Ethiopia’s export earnings shot up by 25 per cent to hit US$ 1.5 billion, up from US$ 1.2 billion last year, as Prime Minister Me l es Zenawi launched a plan to accelerate the country’s export produce in the worl d market.
Ethiopian exports, mainly coffee, oil seeds, cut flowers, leather and leather pr oducts, helped to bring in additional foreign currency into the country, account i ng for more than 80 per cent of the country’s export earnings, Trade and Industr y Minister Girma Birru said.
Prime Minister Zenawi said the country’s focus was to improve its export produce , both in quality and quantity to give the country’s agricultural produce a bett e r footing in the globally competitive market.
The Ethiopian government plans to help boost the country’s exports by creating m ore investor-friendly regulations to help attract more players into the export t r ade.
“We are expected to pay particular attention to quality and productivity to sust ain the export trade at the same rate and successfully penetrate the world marke t ,” the Ethiopian Prime Minister said at a ceremony to fete exporters here over t h e weekend.
Ethiopia’s export earnings have been rising over the last five years.
Ethiopian officials say the 25 per cent surge in export earnings, coming against a backdrop of stricter regulations in the global trade on grain as a result of e scalating global food prices, was a major achievement.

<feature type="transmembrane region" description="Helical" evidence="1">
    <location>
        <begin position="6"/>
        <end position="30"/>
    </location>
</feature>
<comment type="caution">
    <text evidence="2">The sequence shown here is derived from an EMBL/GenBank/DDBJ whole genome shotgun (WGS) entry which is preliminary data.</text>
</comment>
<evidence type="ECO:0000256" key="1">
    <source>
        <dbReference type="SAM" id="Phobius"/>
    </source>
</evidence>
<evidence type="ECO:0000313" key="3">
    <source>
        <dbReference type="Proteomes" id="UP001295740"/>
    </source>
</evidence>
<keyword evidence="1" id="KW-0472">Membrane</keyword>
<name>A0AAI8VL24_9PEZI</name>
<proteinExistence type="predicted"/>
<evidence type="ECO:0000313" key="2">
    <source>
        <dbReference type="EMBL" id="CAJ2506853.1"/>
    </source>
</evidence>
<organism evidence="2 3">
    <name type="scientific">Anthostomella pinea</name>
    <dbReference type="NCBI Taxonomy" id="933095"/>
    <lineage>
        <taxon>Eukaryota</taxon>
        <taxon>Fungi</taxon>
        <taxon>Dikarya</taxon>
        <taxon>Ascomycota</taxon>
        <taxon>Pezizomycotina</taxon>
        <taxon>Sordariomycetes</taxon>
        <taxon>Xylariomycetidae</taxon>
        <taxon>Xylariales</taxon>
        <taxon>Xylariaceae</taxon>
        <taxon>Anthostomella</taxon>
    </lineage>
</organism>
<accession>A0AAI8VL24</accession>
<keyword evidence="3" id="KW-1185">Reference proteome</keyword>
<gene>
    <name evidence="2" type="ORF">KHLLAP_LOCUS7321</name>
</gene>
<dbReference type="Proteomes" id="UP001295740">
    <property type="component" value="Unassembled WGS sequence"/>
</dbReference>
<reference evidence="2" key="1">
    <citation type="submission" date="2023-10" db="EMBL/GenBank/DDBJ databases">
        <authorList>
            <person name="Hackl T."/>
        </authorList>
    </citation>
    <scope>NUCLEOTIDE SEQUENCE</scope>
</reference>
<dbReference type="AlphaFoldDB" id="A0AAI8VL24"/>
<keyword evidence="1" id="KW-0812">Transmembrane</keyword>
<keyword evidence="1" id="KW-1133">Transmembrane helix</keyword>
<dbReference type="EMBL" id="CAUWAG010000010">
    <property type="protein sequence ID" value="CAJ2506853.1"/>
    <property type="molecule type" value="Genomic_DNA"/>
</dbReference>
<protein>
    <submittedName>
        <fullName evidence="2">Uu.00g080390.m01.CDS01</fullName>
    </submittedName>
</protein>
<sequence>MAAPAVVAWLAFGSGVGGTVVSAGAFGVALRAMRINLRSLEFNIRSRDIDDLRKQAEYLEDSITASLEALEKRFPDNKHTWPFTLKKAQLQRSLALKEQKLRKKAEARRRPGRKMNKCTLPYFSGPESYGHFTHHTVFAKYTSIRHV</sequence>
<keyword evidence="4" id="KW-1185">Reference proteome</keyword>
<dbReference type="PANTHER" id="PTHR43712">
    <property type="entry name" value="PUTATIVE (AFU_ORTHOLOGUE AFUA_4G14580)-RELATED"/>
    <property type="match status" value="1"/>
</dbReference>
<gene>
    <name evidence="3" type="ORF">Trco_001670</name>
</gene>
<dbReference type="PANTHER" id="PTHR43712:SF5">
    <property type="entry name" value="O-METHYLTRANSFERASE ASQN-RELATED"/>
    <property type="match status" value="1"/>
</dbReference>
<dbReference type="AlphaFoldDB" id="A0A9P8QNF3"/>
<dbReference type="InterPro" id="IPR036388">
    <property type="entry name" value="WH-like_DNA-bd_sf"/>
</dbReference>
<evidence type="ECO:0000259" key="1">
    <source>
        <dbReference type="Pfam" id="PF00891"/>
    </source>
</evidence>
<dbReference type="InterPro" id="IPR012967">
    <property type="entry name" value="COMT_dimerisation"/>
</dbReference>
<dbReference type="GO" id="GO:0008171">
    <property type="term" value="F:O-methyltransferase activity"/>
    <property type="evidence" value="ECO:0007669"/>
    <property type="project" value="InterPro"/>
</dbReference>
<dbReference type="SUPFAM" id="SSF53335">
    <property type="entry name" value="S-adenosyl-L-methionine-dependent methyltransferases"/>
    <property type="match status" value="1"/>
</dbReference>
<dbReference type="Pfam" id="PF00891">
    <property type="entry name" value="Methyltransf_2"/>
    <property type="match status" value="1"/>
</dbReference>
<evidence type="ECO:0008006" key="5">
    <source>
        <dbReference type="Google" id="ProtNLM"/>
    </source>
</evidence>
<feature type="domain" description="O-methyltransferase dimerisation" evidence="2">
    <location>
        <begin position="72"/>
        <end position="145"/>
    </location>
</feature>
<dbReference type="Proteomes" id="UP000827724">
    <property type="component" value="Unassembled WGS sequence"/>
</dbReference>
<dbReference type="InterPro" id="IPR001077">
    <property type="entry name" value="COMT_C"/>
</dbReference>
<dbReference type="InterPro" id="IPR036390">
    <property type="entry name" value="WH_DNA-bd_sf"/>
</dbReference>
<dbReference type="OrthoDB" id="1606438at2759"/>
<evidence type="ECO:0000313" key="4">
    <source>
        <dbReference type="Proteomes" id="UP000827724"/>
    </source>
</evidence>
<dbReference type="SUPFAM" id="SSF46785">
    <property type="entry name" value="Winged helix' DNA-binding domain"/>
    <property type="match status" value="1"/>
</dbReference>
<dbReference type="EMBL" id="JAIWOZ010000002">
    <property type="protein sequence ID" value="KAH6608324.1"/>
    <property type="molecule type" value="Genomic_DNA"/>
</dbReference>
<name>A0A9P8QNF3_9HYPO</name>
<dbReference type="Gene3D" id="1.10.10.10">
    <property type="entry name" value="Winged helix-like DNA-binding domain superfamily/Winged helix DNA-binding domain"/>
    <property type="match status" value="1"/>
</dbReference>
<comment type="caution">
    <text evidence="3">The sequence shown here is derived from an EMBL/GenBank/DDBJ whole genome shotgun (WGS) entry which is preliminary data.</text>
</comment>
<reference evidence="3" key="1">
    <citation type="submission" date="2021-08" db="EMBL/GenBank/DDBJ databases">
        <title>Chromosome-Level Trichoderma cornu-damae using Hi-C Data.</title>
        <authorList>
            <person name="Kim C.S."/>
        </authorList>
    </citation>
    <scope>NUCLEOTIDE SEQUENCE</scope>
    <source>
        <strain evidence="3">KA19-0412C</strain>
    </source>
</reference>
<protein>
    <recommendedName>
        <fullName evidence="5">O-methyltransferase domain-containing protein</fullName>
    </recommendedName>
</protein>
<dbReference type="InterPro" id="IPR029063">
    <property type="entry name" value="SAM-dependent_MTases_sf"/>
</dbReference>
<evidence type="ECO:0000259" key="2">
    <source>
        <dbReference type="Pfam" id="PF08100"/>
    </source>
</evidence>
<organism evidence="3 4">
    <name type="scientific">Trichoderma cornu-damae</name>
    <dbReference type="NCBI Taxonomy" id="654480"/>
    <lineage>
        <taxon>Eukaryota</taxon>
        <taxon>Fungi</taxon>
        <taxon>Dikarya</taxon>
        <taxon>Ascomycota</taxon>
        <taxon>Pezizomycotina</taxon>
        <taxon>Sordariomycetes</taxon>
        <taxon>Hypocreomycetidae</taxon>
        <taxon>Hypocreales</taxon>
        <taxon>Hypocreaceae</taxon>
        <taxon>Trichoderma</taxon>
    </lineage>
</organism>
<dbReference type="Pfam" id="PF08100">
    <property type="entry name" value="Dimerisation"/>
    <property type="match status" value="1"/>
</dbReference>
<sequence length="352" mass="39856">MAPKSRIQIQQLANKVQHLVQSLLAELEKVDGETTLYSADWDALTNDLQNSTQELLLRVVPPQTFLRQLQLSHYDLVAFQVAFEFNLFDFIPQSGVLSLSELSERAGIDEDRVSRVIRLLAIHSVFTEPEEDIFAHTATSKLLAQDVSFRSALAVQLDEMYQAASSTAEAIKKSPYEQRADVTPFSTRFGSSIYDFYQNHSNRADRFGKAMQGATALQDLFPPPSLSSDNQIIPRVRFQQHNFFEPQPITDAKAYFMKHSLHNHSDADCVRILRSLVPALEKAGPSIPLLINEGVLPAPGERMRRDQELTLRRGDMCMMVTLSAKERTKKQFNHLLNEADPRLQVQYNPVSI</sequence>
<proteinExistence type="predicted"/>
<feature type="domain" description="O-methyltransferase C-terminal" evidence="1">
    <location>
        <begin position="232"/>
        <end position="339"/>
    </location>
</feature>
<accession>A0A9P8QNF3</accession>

“Achieving such an excellent performance at a time when export bans were imposed on the export of cereals beginning January 2005/2006 following high food prices and the cost of living, is indeed an encouraging result,” the Ethiopian Herald q u oted Birru as saying.
The Ethiopian government has awarded some 39 exporters and four supplementary in dustries trophies for their efforts in helping to improve the quality of exports .
Meanwhile, Zenawi has called for accelerated plans to have the East African nati on to officially become a member of the World Trade Organisation (WTO).
According to him, the country has been getting poor treatment from its external trade partners as a result of its position as a non-WTO member.
Ethiopia has been exploring modalities of joining the global trade body, but a r aft of reforms demanded by the WTO, including total liberalization of the bankin g industry, has made the process an uphill task for the Ethiopian government.